Buffalo Bill

William F. Cody

1846-1917

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Who was Buffalo Bill?=====
Born William F. Cody in Iowa in 1846, Buffalo Bill moved to Kansas with his mother in 1857. He wide range of jobs, like mounted messenger, prospector, soldier, and rider in the Pony Express. In 1867, Cody took the job that got him his name, hunting buffalo to feed railroad workers on the Kansas-Pacific railroad. He achieved fame in 1869 when a writer under the name of Ned Buntline made "Buffalo Bill" the hero in a series of dime novels. Once the books took off, Buntline had Cody star in his play, called The Scouts of the Plains. Cody's career took off from there, and in 1883 he introduced a show with some colleagues called "Buffalo Bill's Wild West".

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"Buffalo Bill's Wild West"=====
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"Buffalo Bill's Wild West" was a traveling outdoor show that depicted imaginative and romanticized views of frontier life, from Western sharpshooters to Cowboys versus Indians. The show featured Cody as the star, the rugged frontiersman whose stories captivated audiences. But he wasn't the only famous person who took part. Annie Oakley, the woman sharpshooter, and Sitting Bull, the Indian Chief who beat General Custer in battle, were featured on the show too after it took off. It wasn't just popular in America either. Americans and Europeans alike were amazed at the exploits of the Western man. The show ran from 1883 to 1913.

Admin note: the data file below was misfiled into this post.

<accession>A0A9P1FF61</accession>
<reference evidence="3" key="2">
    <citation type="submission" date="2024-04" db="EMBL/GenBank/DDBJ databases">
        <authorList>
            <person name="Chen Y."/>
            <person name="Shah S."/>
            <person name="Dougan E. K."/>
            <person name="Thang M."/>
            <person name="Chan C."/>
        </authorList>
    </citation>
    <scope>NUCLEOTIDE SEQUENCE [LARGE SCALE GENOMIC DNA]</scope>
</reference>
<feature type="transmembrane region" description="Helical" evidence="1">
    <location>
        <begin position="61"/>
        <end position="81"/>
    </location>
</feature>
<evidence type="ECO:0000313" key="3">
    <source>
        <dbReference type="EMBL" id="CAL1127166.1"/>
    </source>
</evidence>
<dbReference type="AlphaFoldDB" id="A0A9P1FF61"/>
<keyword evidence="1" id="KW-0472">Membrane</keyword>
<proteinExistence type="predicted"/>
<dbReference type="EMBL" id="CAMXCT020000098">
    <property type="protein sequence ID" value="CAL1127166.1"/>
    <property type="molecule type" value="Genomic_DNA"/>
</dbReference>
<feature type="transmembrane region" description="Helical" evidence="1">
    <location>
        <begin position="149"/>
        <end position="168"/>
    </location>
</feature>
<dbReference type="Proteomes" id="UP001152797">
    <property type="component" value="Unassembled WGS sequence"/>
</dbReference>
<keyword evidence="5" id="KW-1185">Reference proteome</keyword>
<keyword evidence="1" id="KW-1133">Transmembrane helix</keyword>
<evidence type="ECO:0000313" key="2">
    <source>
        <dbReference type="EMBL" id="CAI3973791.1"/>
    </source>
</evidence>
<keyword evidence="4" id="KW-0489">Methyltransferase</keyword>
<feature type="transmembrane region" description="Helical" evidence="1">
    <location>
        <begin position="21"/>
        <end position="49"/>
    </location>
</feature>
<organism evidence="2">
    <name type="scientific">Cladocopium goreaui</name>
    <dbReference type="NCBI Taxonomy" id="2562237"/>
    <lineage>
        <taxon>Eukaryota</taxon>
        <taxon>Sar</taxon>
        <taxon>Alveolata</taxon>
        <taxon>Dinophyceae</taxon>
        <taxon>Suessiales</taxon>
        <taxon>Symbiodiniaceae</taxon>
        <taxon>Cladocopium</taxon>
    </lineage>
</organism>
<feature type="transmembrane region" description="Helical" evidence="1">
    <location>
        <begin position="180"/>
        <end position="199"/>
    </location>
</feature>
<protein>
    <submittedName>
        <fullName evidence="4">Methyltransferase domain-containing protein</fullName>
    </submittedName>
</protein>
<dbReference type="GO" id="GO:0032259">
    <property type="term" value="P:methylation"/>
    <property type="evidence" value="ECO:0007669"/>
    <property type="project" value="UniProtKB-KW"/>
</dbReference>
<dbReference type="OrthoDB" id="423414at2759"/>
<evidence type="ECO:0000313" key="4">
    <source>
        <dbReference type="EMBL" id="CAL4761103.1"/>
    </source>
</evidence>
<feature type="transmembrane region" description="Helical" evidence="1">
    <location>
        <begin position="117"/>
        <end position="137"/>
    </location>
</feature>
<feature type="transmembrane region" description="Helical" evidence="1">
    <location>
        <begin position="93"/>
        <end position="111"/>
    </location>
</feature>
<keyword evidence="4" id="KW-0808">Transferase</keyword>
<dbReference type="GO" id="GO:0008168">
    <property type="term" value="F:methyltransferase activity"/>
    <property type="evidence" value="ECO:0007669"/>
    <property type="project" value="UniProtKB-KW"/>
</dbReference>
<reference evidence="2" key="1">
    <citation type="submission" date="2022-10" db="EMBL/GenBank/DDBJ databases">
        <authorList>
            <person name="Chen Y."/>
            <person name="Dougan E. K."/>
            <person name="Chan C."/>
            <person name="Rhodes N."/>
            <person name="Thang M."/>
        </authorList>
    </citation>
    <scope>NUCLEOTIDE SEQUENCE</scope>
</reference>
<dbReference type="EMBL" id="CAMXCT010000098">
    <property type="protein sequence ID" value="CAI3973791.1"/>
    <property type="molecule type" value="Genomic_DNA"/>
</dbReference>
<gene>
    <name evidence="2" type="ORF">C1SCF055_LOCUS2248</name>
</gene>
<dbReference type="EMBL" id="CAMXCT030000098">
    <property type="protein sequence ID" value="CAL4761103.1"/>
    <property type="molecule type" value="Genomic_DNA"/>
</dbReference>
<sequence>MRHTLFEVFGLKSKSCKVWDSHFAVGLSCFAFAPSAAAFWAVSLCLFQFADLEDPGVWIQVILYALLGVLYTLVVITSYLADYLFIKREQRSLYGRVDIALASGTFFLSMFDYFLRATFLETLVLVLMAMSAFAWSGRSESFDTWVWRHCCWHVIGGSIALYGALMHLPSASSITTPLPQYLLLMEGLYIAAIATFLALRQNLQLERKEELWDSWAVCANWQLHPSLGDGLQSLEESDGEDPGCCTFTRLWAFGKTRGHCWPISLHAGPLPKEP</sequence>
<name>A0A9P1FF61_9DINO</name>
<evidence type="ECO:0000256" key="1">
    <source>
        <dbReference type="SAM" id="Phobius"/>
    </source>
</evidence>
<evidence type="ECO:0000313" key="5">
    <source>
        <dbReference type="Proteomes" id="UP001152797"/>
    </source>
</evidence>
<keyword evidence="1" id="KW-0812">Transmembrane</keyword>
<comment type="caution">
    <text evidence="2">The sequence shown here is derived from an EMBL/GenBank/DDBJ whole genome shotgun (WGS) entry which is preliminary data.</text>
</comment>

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Changing the View of the West=====
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Today, when many people think of the "Wild West", they think of shootouts and sheriffs. But the West back then wasn't exactly the same as the drama depicted in Buffalo Bill's show. Cody was an icon, and to the audience members he represented the West. They thought that the show was what life was actually like in the West. Most of them had never been down that far, so Cody's show was their only experience of that land's culture. They imagined that Buffalo Bill's highly romanticized portrayal was fact, and they couldn't get enough of it. Our views of the West today are greatly altered by wild west shows like Cody's, because those shows were what people remembered of the West.